Roots of servitude

Sagnik Dutta
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The Administration turns a blind eye to the practice of bonded labour that thrives in pockets of Punjab, resulting in suicides or brutal deaths

Vigilance required:Punjab is estimated to have about five lakh bonded labourers.Photo: Sandeep Saxena
Vigilance required:Punjab is estimated to have about five lakh bonded labourers.Photo: Sandeep Saxena

When Gurmail Singh had agreed to work as an agricultural labourer in return for a loan of Rs. 5,000 borrowed about five years ago, little did he know what he was getting into. A father of five living in a one-room house in Nainkallan village of Punjab’s Patiala district, Gurmail was forced to take a loan from one Karam Singh to meet his household expenses. Recounting the hard and unrewarding nature of his work, he says: “I had to be available for work 24 hours. I was working on the fields of my employer — spraying chemicals and fertilisers. I remember getting up as early as three or four in the morning at times when my employer demanded and working till 11-12 at night.”

The worst was yet to come though. When Gurmail wanted to leave the job about four months back, his employer said that he had accumulated dues of Rs 1.5 lakh. When Gurmail refused to pay the said amount, Karam Singh and his associates badly beat him up and he had to be hospitalised. A complaint to the police did not yield any result also. It was with the intervention of Jai Singh, an activist with the Dalit Movement Against Servitude, that a formal complaint could be registered four months back.

However, the employer denied that Gurmail was ever working for him. After being rescued from a state of bondage, Gurmail now drives a rickshaw in Patiala. Karam Singh has, meanwhile, filed two cases against him for the recovery of Rs. 80,000 and Rs. 90,000 respectively. The police have been allegedly harassing his pregnant wife in their native village for the recovery of this amount.

For Jasbir Kaur’s 35-year-old husband Avatar Singh, the desire to be freed from bonded labour only led to his brutal and untimely death. A resident of Ghanduan village in Sangrur district, Avatar had taken a loan of Rs. 45,000 from his employer Baru Singh four years back. He was engaged in doing odd jobs on the field, including cleaning and spreading cow dung. When he asked his employer to be freed a month back, the employer alleged that he had dues worth Rs. 90,000 pending. Avatar went missing during the paddy harvesting season after an altercation with the employer and the family was told that he had committed suicide for not being able to pay his dues. Avatar’s wife Jasbir, however, refuses to buy this. She feels that there was some foul play involved. Jasbir also alleges that the local gurudwara had put pressure on Avatar to pay off his debts. Following her husband’s death and the hostility of institutions such as the panchayat and the Gurudwara, Jasbir now stares at an uncertain future.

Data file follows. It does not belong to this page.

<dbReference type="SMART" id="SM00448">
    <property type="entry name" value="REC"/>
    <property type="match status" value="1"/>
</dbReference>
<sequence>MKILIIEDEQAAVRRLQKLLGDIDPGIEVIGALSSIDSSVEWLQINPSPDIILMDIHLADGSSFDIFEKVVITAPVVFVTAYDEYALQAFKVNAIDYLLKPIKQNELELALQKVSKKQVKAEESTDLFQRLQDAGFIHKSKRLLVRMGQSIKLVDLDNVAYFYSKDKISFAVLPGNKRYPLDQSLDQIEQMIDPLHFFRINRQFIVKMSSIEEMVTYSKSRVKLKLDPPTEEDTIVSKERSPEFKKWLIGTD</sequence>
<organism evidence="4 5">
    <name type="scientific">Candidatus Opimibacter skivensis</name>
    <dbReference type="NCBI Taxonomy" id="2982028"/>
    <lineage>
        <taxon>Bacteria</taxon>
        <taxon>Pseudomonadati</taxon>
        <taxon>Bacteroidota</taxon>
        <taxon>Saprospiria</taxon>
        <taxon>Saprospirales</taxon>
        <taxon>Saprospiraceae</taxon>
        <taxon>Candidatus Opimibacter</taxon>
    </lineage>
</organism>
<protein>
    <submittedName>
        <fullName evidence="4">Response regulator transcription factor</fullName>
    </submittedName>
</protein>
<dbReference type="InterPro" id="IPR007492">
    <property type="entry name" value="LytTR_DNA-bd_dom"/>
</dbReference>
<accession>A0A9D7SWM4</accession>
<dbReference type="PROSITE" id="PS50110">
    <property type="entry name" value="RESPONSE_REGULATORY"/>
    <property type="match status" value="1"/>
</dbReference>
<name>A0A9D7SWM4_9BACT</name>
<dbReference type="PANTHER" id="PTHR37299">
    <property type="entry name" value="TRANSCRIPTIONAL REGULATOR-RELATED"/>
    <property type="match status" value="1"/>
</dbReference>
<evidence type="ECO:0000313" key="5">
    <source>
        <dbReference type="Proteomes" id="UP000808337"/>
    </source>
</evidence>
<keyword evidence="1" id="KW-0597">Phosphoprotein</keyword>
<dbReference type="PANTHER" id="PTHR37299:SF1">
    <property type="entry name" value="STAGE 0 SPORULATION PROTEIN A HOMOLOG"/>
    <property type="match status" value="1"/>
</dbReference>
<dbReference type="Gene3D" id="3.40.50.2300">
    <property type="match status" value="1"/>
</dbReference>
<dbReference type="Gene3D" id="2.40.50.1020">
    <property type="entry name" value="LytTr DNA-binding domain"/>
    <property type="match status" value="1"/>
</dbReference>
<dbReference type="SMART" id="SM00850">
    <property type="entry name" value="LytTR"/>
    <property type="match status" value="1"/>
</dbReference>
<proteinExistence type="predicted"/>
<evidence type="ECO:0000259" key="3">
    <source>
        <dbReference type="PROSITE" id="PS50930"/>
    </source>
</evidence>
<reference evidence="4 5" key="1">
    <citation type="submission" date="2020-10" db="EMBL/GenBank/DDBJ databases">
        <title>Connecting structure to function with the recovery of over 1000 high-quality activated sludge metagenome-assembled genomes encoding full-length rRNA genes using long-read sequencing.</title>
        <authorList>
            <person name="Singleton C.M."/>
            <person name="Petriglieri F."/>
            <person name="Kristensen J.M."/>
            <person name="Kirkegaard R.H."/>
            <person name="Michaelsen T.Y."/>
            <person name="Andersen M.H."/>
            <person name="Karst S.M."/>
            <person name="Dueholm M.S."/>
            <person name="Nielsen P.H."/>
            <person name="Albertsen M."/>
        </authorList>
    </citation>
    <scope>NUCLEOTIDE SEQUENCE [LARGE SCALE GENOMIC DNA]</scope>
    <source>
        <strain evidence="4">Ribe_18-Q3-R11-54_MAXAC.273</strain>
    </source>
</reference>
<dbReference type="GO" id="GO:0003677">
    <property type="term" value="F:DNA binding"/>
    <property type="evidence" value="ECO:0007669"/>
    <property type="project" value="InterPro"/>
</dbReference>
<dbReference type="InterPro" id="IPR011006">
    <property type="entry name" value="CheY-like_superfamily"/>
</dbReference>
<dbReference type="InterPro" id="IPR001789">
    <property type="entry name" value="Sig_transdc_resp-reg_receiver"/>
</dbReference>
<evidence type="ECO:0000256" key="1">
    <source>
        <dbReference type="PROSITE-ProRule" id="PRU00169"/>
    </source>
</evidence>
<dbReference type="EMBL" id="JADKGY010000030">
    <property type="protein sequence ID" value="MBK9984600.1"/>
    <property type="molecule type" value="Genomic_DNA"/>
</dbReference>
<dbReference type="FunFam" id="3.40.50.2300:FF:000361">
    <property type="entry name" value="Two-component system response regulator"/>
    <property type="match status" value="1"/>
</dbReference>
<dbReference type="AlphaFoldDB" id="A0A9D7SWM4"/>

The stories of Jasbir and Gurmail are not isolated incidents; bonded labour is a thriving practice in Punjab. Jai Singh told The Hindu : “Even in the so-called green belt of Punjab which leads the country in terms of agricultural produce, the problem of bonded labour is a very real one. There are about five lakh bonded labourers in Punjab. The implementation of MGNREGA was expected to check this practice. However, the implementation is caught in a bind because of the differences between the State government and the Centre. The rehabilitation of bonded labourers becomes difficult as the district officials often refuse to issue release certificates.”

K. Gopal Iyer, a retired professor of Sociology in Punjab University, highlighted the reasons for the large-scale prevalence of this practice across Punjab: “In Punjab and Haryana, the dominant castes, the Jats, exercise enormous control over political, social and economic structure, perhaps a lot more than in other States. The reluctance of the district administration to issue release certificates stems from a policy of denial of this existing practice. Another important phenomenon which has gone unnoticed is the high degree of bondage-related suicides in the districts of Sangrur, Bhatinda and Mansa. About 45 per cent of the total number of suicides of agricultural labourers is related to bondage.”

A national level advocacy campaign was recently launched in Delhi recently by a host of organisations — Action Aid India, Adivasi Solidarity Council, International Justice Mission and Justice Ventures International — with the aim of mobilising people across the country to unite against bonded labour. Speaking at the event, Saju Mathew, director of operations, International Justice Mission, said, “There is a need for active vigilance committees at the district level to stop this practice. Industries are not regulated very well; so on the face of it, bonded labour is masked as a legitimate job.”

Bonded labour is prohibited in India by Article 23 of the Constitution. Further, the Bonded Labour System (Abolition) Act 1976 provided the complete abolition of the practice to prevent the exploitation of marginalised sections of people. Despite the enactment of the law, the practice continues to this day. As per the estimates of Human Rights Watch, there are about four crore bonded labourers in India at present. The International Labour Organisation estimates that about 56 per cent of the bonded labourers of the world are in India. 

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